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"The Poverty Industry, The Exploitation of America's Most Vulnerable Citizens," A Conversation with the Author, Daniel L. Hatcher (September 22nd)

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For this, my 101st interview, I discuss with the author, Daniel L. Hatcher, his new work, "The Poverty Industry, The Exploitation of America's Most Vulnerable Citizens."  The work is aptly summarized by Columbia University Professor Jane Spinak.  She notes on the book's dust jacket, "In the tradition of great muckracking, Hatcher has exposed how states and localities misdirected and misused public funds envisioned to benefit the most vulnerable among us." 

During this 26 minute conversation Professor Hatcher discusses his motivations for writing the book, defines "poverty's iron triangle," explains how state foster care and Medicaid agencies, with the help of private contractors, monetize poverty for state financial gain, explains how states attempt to reason this behavior and offers solutions for how this malfeasance can be "reeled in."  

Daniel L. Hatcher is Professor of Law at the University of Baltimore School of Law, teaching a civil advocacy clinic and other Hatcherclasses.  Before joining the faculty in 2004, Hatcher was with the Maryland Legal Aid Bureau, serving as the assistant director of advocacy for public benefits and economic stability.  He previously worked as a staff attorney for Legal Aid representing abused and neglected children, and he represented adult clients all poverty law matters – including public benefits, housing, consumer and family law issues.  He was also a senior staff attorney with the Children's Defense Fund.  Hatcher has testified before Congress, the Maryland General Assembly and in other governmental proceedings regarding several issues affecting children and low-income individuals and families.  Professor earned his law degree at the University of Virginia and his undergraduate degree at the University of Texas at Arlington.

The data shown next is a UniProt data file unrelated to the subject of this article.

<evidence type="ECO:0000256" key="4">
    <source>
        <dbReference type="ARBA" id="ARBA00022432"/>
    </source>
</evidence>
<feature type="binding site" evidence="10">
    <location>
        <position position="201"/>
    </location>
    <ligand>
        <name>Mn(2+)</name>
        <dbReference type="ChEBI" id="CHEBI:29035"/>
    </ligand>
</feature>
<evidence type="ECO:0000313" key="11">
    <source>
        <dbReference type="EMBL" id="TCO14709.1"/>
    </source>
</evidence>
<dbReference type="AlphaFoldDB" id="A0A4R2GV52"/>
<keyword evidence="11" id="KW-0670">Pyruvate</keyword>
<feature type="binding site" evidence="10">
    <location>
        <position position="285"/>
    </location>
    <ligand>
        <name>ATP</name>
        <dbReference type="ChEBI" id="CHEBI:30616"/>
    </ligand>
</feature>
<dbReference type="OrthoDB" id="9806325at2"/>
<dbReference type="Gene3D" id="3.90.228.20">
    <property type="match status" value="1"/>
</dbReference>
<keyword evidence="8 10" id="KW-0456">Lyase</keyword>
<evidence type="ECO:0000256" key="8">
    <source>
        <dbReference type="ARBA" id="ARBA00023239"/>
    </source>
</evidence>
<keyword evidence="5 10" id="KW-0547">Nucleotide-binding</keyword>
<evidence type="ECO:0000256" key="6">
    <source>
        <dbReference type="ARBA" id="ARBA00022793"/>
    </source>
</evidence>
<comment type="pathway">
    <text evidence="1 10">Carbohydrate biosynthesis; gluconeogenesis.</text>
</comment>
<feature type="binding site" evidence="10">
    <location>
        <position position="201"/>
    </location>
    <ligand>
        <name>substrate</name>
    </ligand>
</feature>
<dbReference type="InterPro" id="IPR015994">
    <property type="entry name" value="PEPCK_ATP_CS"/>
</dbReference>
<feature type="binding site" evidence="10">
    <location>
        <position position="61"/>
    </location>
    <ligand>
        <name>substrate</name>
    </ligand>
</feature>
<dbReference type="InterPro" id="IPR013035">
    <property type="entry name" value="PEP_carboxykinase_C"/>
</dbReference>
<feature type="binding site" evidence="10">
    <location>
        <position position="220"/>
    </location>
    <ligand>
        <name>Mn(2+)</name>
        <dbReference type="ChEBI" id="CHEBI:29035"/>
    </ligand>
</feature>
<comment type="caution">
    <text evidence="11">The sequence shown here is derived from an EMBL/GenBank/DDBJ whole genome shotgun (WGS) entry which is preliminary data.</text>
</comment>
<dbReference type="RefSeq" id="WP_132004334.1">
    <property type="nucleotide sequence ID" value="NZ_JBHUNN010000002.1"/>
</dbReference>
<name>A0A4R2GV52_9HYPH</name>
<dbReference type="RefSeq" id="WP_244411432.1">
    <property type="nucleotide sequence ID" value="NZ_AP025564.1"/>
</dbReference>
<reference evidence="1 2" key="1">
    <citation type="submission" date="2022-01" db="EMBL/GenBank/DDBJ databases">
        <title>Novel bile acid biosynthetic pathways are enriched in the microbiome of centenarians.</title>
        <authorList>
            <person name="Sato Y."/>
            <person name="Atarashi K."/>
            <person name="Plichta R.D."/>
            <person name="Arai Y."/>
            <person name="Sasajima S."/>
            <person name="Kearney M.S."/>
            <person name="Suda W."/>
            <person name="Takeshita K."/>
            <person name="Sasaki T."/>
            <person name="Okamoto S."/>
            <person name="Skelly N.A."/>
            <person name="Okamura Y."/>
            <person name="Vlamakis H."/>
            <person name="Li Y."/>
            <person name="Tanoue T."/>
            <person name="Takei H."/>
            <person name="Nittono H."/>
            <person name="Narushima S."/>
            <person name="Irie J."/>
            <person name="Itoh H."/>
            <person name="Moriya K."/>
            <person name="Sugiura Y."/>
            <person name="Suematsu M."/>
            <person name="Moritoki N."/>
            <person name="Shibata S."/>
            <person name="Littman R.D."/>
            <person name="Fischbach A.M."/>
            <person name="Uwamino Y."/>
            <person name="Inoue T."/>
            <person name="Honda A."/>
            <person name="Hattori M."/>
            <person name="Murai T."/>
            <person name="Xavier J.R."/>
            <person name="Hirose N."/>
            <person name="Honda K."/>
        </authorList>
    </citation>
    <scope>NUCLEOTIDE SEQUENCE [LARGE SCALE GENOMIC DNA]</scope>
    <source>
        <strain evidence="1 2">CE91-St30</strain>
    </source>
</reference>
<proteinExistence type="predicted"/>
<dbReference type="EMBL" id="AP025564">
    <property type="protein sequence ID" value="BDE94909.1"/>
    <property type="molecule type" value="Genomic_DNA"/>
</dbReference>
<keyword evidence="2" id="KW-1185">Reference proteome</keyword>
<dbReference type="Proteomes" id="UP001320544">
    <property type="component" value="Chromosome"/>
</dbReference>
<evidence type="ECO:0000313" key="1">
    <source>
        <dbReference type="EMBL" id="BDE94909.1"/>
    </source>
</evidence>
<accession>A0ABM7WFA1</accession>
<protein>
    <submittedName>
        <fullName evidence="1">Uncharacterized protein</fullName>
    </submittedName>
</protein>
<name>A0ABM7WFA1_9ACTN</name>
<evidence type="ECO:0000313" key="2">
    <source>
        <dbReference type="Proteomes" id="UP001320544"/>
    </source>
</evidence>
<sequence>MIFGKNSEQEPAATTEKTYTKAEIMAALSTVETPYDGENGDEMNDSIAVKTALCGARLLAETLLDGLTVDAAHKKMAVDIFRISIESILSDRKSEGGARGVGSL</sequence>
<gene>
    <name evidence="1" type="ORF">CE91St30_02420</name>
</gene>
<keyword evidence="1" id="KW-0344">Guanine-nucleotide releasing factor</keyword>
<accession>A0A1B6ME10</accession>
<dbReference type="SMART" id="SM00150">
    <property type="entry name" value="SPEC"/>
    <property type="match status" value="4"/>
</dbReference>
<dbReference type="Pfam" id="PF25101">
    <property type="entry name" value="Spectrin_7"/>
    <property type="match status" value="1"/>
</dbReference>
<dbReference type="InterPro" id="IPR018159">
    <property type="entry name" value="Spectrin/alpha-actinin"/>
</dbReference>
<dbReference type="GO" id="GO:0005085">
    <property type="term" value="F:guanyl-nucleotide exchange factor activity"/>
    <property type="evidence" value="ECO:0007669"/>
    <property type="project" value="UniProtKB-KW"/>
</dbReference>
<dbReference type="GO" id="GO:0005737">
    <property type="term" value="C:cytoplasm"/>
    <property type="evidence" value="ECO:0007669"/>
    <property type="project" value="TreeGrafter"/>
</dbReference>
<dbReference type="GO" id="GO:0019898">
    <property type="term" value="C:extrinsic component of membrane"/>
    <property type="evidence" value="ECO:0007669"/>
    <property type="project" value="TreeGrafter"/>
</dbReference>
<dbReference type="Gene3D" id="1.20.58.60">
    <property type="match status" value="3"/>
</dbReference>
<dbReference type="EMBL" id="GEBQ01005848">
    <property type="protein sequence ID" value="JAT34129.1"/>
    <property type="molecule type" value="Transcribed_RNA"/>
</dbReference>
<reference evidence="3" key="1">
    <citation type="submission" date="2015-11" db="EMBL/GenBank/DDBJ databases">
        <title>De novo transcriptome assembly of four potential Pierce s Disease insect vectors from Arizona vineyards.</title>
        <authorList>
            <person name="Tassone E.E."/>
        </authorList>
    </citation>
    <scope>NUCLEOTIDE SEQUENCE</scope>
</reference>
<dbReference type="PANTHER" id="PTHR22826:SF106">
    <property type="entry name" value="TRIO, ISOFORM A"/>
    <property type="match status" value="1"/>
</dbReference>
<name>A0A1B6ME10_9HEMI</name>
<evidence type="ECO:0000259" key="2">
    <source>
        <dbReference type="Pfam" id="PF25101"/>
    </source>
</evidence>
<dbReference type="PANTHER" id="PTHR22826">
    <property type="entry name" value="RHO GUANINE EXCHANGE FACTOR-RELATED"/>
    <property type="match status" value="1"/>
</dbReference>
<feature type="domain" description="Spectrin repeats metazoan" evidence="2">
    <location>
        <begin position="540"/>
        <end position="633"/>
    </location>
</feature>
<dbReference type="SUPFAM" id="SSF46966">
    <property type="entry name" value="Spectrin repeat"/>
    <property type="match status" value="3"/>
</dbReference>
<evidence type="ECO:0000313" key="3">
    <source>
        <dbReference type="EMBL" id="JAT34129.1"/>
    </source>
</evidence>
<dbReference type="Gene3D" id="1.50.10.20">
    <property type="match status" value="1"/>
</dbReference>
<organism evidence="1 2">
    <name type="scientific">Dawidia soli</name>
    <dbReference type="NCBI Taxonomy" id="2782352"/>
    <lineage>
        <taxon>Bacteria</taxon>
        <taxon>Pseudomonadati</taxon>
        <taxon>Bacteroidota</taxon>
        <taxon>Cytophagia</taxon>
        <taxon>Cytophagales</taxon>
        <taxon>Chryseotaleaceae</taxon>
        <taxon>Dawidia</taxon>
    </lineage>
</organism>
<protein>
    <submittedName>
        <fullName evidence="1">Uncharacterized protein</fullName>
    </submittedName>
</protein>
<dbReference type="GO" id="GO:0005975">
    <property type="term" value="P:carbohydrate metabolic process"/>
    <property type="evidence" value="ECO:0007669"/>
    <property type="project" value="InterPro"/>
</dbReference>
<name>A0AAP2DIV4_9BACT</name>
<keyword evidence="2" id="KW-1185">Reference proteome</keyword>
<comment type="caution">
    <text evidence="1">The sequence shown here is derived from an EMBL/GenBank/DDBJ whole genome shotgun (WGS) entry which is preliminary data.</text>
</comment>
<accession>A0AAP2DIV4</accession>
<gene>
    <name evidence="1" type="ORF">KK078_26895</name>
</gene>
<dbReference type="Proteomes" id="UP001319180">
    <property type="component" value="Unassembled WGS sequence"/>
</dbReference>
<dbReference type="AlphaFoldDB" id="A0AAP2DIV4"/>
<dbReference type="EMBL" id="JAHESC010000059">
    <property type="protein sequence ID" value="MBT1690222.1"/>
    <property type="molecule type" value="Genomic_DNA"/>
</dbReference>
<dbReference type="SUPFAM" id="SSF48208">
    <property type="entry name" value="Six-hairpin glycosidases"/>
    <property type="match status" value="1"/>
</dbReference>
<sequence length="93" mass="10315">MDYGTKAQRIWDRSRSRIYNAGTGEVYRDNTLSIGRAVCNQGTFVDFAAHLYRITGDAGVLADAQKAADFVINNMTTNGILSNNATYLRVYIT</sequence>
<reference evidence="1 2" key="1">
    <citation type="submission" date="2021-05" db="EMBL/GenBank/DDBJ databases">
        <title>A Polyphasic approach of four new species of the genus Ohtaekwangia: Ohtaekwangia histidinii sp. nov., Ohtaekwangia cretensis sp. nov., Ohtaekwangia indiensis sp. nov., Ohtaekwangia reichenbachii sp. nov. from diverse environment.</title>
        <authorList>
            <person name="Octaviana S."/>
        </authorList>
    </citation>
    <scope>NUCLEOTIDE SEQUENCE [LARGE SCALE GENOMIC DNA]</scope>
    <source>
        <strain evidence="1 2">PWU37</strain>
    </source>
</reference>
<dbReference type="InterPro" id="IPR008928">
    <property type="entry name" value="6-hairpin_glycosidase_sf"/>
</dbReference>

For more on Hatcher's work go to:


How Providers Will Respond to MACRA Implementation (September 14th)

For those interested in how providers will likely respond to MACRA, today the Better Medicare Alliance posted my essay, "How Will Providers Respond to MACRA and What Does It Mean for Provider Participation in Medicare Advantage?"  The essay is at:

The proposed MACRA (the Medicare Access and CHIP Reauthorization Act) rule was the subject of my June 14th interview with CAPG's Mara McDermott on June 14th. 


Medicare Advantage Program Reforms Within and Beyond MACRA: A Conversation with Molly Turco (August 15th)

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Since the passage of the Affordable Care Act in 2010 CMS has been working to reform Medicare reimbursements from "fee for service" to "fee for value."  (Earlier this year Secretary Burwell noted 30% of traditional or "fee for service" Medicare reimbursements are now tied to quality or value.)  The Medicare Access and CHIP Reauthorization Act (MACRA) passed in 2015 accelerates this transition by incenting Medicare providers to participate in "fee of value" or pay for performance agreements, termed Alternative Payment Models (APMs) under MACRA, with a 5% annual bonus.  To date, commercial Medicare Advantage (MA) plans (Medicare Part D) have been immune from these reforms.   However, under MACRA beginning in performance year 2019 MA plan providers can potentially count their MA reimbursements and MA beneficiaries toward qualifying for the 5% MACRA APM bonus - if they meet the financial risk and other qualifying MACRA APM criteria.  To what extent MA plans, that now account for nearly one-third of all Medicare beneficiaries, will work with their provider partners to meet the MACRA APM qualifying criteria is unknown.      

During this 23 minute conversation Ms. Turco discusses expectations for MA plan participation under MACRA as qualifying APMs, how MA stakeholders are thinking about moving the program outside of MACRA toward improved value or reduced spending growth, CMS's MA Value Based Insurance Design (VBID) demonstration scheduled to begin in January and anticipated MA reforms under a new White House administration next year.   

Ms. Molly Turco is presently Director of Policy and Research at the Better Medicare.  Previously, Ms. Turco was a Senior Healthcare Policy Analyst with the Marwood Group.  Turco Ms. Turco also worked as a Healthcare Policy Researcher in the State of Vermont Office of Health Reform, within the University of Pennsylvania Health System and at Dartmouth Hitchcock Medical Center and the Geisel School of Medicine at Dartmouth.  Ms. Turco holds a MPH from the Dartmouth Institute for Health Policy and Clinical Practice and a BA from Middlebury College.  


What Can Be Done About Reforming the Employer Health Insurance Tax Exclusion: A Conversation with Dr. Joe Antos (August 5th)

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Excluding from taxable income the moneys employers spend in providing employees with health insurance dates back to WWII-era wage and price controls.  Today, this tax policy, that amounts to over $250 billion in lost federal tax revenue, effectively constitutes the third largest federal government expenditure on health care after Medicare and Medicaid.  Few tax experts would disagree that the tax exclusion constitutes bad policy.  Beyond lost tax revenues, the policy is, among other things, highly regressive, causes lower or stagnant wage growth, reduces health plan competition, contributes to excessive health care spending, incents the over-utilization of health care services, limits job mobility and negatively influences retirement decisions.